View Full Version : Model 70 questions

April 23, 2010, 03:02 PM
How have your experiences with the NEW model 70's been. I'm looking to buy a rifle that I can pass down to my kids. So for those of you that have the new 70's what do you like and dislike? How does it shoot? Also since its something I'm buying for the purpose of passing it on later how does is it holding up? This will be a rifle I hunt with and I think I want to go with walnut since I've always had a soft spot for how it looked (my uncle had a 70 that I stared at often and felt it time well spent). Thanks for any assistance.

April 23, 2010, 03:18 PM
I think the New Model 70 would be the perfect choice.

I have several Model 70s, post and pre-64s, the New FN Model 70s are the best of the lot in my opinion. Smooth, accurate, and great looking.

Mine is a Limited Edition Featherweight in 270 Roberts. The wood matches my post 64 Featherweight in 257 Roberts, so they make a nice pair.

No Sir, for what you are looking for, its gonna be harder to beat the new FN Model 70.

April 23, 2010, 03:30 PM
I don't have one yet, but think they are probably the best bet for a classic American hunting rifle. I also have several older Winchesters and am quite fond of all of them.

All of the accuracy reports I've read on various gun forums indicate that they are very accurate. I was disappointed in the wood and checkering on the first few that I saw, but was in a gunshop earlier in the week and had a chance to handle several and they were much better than the first ones I saw.

April 23, 2010, 08:27 PM
I gave my CN made 70 to my oldest son last Christmas. I acquired a SS after that. It was also made in the CN plant. I have handled several iterations of the FN model and would be very comfortable buying another. Yes, they are shooters.

April 23, 2010, 08:57 PM
I have classics and one FN action, and one FN actioned rifle. Both of these were "PBR" M70's sold through CDNN. These CDNN actions were the last M70's assembled at New Haven, per telephone conference with FN.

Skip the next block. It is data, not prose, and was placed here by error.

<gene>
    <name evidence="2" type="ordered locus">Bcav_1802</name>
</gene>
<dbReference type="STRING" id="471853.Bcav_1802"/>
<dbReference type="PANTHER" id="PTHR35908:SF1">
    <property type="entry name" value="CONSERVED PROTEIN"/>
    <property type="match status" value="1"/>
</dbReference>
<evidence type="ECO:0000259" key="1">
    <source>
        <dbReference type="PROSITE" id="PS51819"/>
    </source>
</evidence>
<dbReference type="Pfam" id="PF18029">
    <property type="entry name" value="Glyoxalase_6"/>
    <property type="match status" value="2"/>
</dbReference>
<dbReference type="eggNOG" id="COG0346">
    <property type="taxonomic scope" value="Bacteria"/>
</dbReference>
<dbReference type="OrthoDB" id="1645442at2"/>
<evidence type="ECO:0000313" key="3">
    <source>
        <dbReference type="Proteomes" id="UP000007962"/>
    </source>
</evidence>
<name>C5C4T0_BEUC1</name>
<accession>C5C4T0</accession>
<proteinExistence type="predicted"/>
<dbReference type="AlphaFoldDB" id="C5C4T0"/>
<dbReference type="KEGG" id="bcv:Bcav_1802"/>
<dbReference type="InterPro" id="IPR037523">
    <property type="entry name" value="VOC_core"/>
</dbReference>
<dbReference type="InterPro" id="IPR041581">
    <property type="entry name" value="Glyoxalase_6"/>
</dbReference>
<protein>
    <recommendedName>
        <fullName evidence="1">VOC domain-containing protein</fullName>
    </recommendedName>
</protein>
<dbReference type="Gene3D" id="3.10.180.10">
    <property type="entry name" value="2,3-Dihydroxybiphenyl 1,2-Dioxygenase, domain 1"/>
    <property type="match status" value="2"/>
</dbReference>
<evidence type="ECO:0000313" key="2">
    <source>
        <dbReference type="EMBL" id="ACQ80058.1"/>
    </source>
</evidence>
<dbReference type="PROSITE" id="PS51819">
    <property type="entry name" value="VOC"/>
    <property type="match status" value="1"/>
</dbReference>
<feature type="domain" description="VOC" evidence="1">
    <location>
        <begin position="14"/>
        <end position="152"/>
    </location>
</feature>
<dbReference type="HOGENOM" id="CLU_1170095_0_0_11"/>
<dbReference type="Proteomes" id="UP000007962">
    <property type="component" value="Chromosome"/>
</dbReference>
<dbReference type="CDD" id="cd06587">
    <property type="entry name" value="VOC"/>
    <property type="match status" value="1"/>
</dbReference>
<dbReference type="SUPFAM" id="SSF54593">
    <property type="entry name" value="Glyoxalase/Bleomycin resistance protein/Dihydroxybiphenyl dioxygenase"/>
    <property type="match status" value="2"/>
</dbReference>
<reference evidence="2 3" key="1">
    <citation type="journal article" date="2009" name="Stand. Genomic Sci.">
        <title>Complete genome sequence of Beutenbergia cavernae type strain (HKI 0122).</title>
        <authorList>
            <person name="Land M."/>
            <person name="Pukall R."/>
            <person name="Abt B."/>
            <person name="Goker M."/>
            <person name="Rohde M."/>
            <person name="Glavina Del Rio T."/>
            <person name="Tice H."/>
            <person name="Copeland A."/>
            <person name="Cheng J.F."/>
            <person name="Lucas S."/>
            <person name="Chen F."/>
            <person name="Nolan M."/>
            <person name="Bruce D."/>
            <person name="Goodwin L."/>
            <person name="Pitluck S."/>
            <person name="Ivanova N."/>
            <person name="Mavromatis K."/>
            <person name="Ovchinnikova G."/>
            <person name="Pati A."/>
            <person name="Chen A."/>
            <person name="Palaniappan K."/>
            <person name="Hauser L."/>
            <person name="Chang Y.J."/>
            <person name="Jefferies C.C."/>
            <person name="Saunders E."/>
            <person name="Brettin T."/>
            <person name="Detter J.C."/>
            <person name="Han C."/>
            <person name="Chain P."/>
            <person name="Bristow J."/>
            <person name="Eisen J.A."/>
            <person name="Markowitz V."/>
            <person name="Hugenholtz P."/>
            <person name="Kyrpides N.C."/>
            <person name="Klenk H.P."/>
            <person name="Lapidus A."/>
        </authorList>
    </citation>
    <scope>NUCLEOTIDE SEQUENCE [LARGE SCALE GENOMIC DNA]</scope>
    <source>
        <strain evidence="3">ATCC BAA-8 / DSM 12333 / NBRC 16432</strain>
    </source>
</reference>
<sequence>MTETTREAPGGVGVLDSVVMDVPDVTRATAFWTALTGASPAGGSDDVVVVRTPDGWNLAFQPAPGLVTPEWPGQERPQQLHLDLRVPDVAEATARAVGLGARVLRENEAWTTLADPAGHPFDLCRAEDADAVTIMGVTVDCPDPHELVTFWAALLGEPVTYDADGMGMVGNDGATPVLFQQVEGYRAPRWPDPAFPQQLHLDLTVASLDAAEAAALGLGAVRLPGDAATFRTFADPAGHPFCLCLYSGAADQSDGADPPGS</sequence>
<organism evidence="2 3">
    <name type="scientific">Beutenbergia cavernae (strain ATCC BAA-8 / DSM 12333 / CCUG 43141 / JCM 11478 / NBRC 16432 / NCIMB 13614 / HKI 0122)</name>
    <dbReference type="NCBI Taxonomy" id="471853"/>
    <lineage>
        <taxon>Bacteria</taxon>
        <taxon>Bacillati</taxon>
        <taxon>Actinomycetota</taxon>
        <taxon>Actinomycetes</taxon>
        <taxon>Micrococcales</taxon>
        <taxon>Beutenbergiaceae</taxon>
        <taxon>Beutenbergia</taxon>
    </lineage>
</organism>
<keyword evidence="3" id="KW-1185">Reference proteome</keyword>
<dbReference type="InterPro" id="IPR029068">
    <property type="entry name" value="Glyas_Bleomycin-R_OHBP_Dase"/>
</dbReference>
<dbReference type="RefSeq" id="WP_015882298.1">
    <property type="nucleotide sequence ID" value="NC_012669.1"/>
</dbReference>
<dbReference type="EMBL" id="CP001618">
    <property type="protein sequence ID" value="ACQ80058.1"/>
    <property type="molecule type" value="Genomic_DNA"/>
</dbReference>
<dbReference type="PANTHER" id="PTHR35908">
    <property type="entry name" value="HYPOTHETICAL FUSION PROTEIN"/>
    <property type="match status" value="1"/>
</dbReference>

Let me say that the M70 classics were smooth rifles. This 6.5 Swede is delightful. There is nothing wrong with a good M70 classic.


However I think the FN M70's show the best machining and have small design improvments over the previous M70's.


The bolt shroud now blocks gas coming down the left receiver rail. This is good.


I have not played with the "trigger" upgrade, the older PBR's use the old M70 trigger mechanism, and aftermarket triggers, such as a Jewel, drop right in. I really thought the old mechanism was the best over ride trigger on the market. Apparently it was too hard to make it hold a light trigger pull, so it was changed.


I hope the new M70 is a success. I always liked the M70 for the three position safety, and the fact that it is easy to pull the firing pin mechanism out of the bolt and clean inside the bolt. I like the fact that the safety positively holds the firing pin back. I like the fact that you can put the safety on half way and empty the magazine with the safety on. Based on accidental firings, sear blocking safeties, which are on most bolt rifles, are not as safe or accident free as a firing pin safety. The M700 sear blocking safety has had enough accidental discharges that it no longer holds the bolt down when the safety is on. That is because a number of M721's and M700's discharged when the safety was taken off.